The 33rd Africa Cup of Nations kicks off in Cameroon next Sunday, having been delayed a year by the coronavirus pandemic.
Here, BBC Sport Africa runs the rule over Group D, which include record seven-time champions Egypt, three-time winners Nigeria, Sudan and Guinea-Bissau.
Tuesday, 11 January: Nigeria v Egypt, Sudan v Guinea-Bissau
Saturday, 15 January: Nigeria v Sudan, Guinea-Bissau v Egypt
Wednesday, 19 January: Egypt v Sudan, Guinea-Bissau v Nigeria
|Appearance: 19th||Best finish: Winners (1980, 1994, 2013)|
|Interim coach: Augustine Eguavoen||Captain: Ahmed Musa|
|Fifa ranking: 36||Nickname: Super Eagles|
Oluwashina Okeleji (Sports journalist, Nigeria): Whoever coined the expression about shooting oneself in the foot must have had Nigeria in mind, for the Super Eagles are often the architects of their own misery.
With mind-boggling regularity they press the self-destruct button before and during major tournaments, this time by sacking coach Gernot Rohr just four weeks ahead of the Nations Cup.
Former captain Austin Eguavoen takes charge for a third spell – yet his appointment in the hottest seat in African football has been criticised by the fans. But Eguavoen, who led the team to a third-placed finish in 2006, has ignored the mumblings of discontent and revealed the squad’s target in Cameroon is to emerge as champions.
New boss Jose Peseiro travels as “an observer”, with Nigeria in a tricky group. The Super Eagles must fly above their internal issues to reach the knockout stages.
Goalkeeping uncertainty, frailty at the back and a lightweight midfield were the problems that blighted the squad during qualifying for the Nations Cup and World Cup. Kelechi Iheanacho has gone off the boil, exciting Samuel Chukwueze is only just returning from a long-term injury, while Wilfred Ndidi provides the sole reliability in midfield.
|Appearance: 25th||Best finish: Winners (1957, 1959, 1986, 1998, 2006, 2008, 2010)|
|Coach: Carlos Quieroz||Captain: Mohamed Salah|
|Fifa ranking: 45||Nickname: The Pharaohs|
Yasmine Elkaffas (BBC Arabic journalist): Egypt are the most successful team in the history of the tournament, winning an unprecedented third consecutive Nations Cup in 2010 to claim their seventh title.
But despite all these records, there is still some doubt whether the Pharaohs can compete this time around.
The dream of an eighth crown was shattered in 2019 when Egypt, as host nation, were knocked out by South Africa in the round of 16 after delivering a disappointing performance which drew a lot of criticism.
But under the leadership of Portuguese coach Carlos Queiroz the team has restored its character. This was clearly shown in the Fifa Arab Cup as Egypt reached the semi-finals despite the absence of key players like Liverpool’s Mohamed Salah, Arsenal’s Mohamed Elneny and Galatasaray’s Mostafa Mohamed.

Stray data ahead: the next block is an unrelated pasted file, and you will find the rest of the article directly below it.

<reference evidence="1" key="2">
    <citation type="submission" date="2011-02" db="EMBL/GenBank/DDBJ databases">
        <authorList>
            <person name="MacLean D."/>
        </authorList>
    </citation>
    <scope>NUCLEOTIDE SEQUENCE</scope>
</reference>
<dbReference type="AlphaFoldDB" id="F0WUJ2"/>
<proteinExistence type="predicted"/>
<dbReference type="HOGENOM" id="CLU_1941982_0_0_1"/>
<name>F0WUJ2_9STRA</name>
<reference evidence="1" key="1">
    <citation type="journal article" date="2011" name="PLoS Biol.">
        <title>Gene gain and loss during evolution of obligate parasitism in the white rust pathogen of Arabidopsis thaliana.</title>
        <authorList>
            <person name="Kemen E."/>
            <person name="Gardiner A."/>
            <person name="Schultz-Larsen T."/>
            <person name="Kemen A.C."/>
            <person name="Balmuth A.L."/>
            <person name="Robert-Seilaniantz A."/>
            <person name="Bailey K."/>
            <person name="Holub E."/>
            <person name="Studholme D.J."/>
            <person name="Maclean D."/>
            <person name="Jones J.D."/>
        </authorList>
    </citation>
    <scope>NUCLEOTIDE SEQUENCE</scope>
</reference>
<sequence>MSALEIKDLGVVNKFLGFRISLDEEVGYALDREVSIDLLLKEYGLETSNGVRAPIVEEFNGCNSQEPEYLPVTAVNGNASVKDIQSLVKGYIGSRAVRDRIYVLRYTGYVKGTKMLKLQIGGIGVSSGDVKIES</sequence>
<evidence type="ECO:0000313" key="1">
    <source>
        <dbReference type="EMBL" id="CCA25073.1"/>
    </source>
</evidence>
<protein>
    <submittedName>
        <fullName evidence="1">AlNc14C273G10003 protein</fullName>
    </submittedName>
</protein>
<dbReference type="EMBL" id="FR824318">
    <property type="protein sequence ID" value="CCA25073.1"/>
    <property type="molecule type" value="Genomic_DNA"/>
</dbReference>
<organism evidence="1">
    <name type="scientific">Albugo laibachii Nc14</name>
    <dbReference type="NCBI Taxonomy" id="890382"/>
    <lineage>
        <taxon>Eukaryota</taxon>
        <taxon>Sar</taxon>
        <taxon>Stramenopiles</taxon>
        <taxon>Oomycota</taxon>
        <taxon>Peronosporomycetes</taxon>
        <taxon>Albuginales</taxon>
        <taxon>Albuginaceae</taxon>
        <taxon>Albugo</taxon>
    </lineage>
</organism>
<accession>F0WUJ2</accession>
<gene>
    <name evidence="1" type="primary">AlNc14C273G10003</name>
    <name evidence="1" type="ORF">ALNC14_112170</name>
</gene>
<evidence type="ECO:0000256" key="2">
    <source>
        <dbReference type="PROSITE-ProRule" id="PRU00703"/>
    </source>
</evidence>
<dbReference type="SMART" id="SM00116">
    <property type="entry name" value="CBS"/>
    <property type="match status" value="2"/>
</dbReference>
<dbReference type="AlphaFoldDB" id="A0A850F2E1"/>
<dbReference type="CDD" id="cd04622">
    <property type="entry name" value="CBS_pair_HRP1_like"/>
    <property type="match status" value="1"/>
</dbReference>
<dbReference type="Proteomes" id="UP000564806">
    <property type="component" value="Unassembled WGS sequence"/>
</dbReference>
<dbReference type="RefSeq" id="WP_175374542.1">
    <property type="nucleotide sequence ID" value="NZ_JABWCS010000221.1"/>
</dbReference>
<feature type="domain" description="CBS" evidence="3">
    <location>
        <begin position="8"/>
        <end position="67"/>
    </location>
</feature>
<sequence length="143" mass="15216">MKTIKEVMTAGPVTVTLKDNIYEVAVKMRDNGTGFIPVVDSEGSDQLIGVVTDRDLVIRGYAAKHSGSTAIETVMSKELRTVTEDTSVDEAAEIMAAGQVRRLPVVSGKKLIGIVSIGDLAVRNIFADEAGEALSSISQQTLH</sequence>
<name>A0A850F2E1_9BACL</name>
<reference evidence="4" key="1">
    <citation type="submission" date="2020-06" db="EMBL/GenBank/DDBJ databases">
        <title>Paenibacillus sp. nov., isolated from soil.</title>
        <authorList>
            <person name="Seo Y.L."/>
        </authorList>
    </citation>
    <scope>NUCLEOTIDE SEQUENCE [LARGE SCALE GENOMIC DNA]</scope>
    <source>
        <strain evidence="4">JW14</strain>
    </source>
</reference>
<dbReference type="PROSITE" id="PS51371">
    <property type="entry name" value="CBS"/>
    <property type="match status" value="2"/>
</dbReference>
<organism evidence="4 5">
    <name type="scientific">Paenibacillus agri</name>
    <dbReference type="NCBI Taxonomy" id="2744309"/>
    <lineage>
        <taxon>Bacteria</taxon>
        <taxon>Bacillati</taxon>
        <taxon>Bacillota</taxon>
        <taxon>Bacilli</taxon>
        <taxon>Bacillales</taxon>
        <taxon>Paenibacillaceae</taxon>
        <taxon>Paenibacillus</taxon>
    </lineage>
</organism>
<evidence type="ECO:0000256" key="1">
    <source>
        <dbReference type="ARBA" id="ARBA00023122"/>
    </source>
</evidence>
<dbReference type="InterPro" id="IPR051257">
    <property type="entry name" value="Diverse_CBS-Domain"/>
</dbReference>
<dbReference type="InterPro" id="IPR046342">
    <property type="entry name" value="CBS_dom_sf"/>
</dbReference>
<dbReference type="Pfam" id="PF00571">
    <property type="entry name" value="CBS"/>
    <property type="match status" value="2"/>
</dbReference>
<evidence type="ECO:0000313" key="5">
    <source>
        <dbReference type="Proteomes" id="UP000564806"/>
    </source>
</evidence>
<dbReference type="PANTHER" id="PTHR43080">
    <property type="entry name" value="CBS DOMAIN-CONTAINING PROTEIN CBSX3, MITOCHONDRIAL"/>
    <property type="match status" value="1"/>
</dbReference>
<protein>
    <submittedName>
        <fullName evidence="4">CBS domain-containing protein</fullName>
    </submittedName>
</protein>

On paper, Egypt face stiff competition from defending champions Algeria, Africa’s top-ranked team Senegal, Nigeria, Tunisia and hosts Cameroon to emerge as champions on 6 February.
|Appearance: Ninth||Best finish: Winners (1970)|
|Interim coach: Burhan Tia||Captain: Ramadan Agab|
|Fifa ranking: 125||Nickname: Saqur al-Jidyan (Secretary Birds)|
Isma’il Kushkush (Sudanese-American journalist): Sudan returns to the Nations Cup after a ten-year absence, somewhat surprisingly snatching second spot behind Ghana in a qualifying group that included South Africa. Its hopes to get beyond group stage look improbable.
The “Saqur al-Jidyan” (Secretary Birds) performed miserably in the recent Arab Cup, including a humiliating loss to Egypt. That led to the sacking of Hubert Velud and his staff and new coach Burhan Tia letting go of several veteran players weeks before the tournament. Guinea-Bissau, meanwhile, shockingly beat Sudan 4-2 in a World Cup qualifier in Khartoum last year.
Sudanese football, however, occasionally produces surprises, perhaps reflecting a tug of war between a proud past and frustrating present.
Sudan is a founding member of Caf, the first host of Afcon in 1957, two-time runners up and winners in 1970. Sudanese club giants Al-Hilal and Al-Merrikh often perform relatively well in African club competitions.
But the Secretary Birds have failed to live up to expectations for years. What face of Sudanese football will show up in Cameroon?
|Appearance: Third||Best finish: Group stage (2017 and 2019)|
|Coach: Baciro Cande||Captain: Jonas Mendes|
|Fifa ranking: 106||Nickname: Djurtus (Wild Dogs)|
Alberto Dabo (Journalist in Guinea-Bissau): After qualifying for a third consecutive Nations Cup, the question is whether Guinea-Bissau will succeed in getting past the group stage for the first time.
In 2019 the Djurtus suffered 2-0 defeats against Cameroon and Ghana and drew 0-0 with Benin.
Guinea-Bissau failed to score a goal in their final four World Cup qualifiers, with critics saying it is unacceptable for a team to go so long without finding the net.
Critics claim coach Baciro Cando lacks a game plan. His system is not inspired by lively offensive play because he is more concerned with defending.
Most of the squad play in the second division in Portugal and France, but midfielders Moreto Cassama (Reims), Alfa Semedo (Vitoria Guimaraes) and forward Piqueti, who scored one the most beautiful goals of the 2017 Nations Cup against Cameroon and plays in Saudi Arabia, are among their main stars.